Shunpiking: Can you compare this to the response by government leaders in Canada or the USA to natural disasters?

Mark Rushton: Imagine Paul Martin or Jean Chrétien coming down from the central seats of government power to listen -- really listen -- to the people during a disaster. Often in North America you'll have a great press showing of the U.S. President or the Prime Minister flying over flooded areas in a military helicopter, "assessing the damage" before announcing what, if any, federal aid will be offered. And in the U.S. recently it was no longer "aid" -- the government was offering low-interest loans. "Great! Our family just lost everything, and you're offering to put us further in debt. Thanks so much!" The government's response to the natural disaster is social disaster!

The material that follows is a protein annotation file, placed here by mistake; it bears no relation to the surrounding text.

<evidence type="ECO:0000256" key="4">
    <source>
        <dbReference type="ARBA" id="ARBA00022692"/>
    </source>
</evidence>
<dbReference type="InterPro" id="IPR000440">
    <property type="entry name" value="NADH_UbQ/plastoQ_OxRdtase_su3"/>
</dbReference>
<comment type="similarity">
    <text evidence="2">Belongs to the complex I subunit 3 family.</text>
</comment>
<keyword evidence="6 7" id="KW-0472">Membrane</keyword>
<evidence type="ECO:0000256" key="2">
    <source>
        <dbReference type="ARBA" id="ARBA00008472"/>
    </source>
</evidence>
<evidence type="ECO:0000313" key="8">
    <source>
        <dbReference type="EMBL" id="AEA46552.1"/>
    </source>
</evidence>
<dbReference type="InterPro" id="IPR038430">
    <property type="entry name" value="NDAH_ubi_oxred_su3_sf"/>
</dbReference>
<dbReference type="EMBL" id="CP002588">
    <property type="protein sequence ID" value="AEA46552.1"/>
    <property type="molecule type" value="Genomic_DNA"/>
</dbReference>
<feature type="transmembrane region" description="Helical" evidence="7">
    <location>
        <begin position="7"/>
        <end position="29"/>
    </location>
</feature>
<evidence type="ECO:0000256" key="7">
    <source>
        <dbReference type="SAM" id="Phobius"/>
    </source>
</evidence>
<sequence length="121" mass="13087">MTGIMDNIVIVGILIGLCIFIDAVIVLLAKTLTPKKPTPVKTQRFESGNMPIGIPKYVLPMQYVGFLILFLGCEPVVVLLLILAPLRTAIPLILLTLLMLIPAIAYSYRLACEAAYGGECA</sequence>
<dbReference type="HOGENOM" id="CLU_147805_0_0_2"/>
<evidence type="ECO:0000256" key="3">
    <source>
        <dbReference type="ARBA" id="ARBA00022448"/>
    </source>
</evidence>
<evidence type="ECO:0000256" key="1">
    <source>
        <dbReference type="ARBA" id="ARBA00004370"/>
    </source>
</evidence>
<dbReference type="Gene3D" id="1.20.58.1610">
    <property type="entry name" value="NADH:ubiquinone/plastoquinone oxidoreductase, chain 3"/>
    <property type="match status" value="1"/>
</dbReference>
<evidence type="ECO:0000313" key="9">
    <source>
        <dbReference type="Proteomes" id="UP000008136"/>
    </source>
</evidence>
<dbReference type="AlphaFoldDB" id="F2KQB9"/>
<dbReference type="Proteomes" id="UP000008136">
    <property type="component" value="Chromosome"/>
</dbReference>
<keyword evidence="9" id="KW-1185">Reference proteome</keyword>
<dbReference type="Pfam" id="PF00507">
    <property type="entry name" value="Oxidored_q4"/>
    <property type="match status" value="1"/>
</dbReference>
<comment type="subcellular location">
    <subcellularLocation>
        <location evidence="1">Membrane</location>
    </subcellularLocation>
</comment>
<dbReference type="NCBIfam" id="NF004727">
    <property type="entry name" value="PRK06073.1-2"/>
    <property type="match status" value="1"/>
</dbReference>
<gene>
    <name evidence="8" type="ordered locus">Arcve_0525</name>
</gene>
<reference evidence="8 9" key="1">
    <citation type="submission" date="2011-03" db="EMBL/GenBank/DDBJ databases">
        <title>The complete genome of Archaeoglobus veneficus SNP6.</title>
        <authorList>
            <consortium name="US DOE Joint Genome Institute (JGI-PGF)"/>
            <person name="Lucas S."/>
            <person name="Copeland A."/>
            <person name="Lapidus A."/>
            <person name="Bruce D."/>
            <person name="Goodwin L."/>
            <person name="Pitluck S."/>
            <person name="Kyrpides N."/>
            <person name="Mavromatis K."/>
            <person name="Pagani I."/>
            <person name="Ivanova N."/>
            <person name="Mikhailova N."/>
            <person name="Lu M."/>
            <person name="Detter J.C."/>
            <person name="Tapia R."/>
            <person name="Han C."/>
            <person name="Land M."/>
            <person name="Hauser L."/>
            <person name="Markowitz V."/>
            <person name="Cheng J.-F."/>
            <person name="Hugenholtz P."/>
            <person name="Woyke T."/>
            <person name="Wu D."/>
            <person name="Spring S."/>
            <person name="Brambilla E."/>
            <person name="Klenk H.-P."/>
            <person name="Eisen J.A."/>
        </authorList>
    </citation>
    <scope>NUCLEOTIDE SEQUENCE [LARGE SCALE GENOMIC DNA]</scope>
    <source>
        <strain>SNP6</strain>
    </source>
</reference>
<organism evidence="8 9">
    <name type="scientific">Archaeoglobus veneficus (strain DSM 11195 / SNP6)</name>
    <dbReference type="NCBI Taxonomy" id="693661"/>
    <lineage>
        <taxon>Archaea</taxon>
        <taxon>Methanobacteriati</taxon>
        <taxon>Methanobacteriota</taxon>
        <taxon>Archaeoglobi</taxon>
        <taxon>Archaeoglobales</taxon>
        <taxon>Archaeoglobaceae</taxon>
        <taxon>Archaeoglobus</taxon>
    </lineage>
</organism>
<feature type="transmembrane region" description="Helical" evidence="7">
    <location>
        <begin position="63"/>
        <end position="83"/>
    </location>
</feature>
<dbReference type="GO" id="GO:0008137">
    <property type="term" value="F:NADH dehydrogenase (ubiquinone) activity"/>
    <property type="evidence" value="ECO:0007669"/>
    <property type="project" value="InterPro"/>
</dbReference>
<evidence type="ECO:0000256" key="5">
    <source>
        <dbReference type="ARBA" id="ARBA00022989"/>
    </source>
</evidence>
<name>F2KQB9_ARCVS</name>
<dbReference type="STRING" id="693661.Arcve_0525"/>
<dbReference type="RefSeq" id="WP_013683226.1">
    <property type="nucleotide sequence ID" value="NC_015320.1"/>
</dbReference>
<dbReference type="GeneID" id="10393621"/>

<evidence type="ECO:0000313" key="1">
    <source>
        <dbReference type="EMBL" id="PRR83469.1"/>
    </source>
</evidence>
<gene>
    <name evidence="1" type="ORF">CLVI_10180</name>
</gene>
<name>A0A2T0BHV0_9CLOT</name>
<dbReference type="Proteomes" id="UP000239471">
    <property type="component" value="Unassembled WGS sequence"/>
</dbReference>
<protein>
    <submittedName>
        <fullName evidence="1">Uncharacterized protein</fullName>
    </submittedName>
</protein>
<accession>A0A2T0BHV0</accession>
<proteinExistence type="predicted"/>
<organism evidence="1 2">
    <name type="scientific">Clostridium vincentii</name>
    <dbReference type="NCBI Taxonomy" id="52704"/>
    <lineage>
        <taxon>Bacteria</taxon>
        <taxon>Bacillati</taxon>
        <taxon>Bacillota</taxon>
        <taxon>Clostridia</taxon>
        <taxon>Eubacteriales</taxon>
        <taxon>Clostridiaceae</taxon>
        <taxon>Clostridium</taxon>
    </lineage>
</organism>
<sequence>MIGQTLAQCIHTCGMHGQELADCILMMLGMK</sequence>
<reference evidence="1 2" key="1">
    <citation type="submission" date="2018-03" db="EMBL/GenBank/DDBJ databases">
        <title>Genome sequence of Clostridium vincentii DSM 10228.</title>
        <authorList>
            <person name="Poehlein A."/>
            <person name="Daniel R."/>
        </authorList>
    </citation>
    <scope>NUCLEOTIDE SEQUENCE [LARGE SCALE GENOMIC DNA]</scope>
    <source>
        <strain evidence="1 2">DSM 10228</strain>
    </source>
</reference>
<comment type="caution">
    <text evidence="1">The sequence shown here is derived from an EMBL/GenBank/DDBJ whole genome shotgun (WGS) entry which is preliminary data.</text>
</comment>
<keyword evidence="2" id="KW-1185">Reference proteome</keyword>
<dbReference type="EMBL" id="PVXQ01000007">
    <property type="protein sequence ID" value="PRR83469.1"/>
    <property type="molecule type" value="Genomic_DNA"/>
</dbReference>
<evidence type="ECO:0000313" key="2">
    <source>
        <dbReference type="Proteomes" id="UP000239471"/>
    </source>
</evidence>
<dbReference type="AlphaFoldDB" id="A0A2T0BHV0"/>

After Hurricane Juan hit Halifax, Global TV had a piece on Paul Martin's visit to Price Edward Island and Halifax on Thursday, October 2nd to "survey the damage." It was a great piece -- one of the neighbourhood residents said he'd complained to Nova Scotia Power that work crews had not yet made an appearance, despite a huge amount of damage, including massive trees blocking Jubilee Road.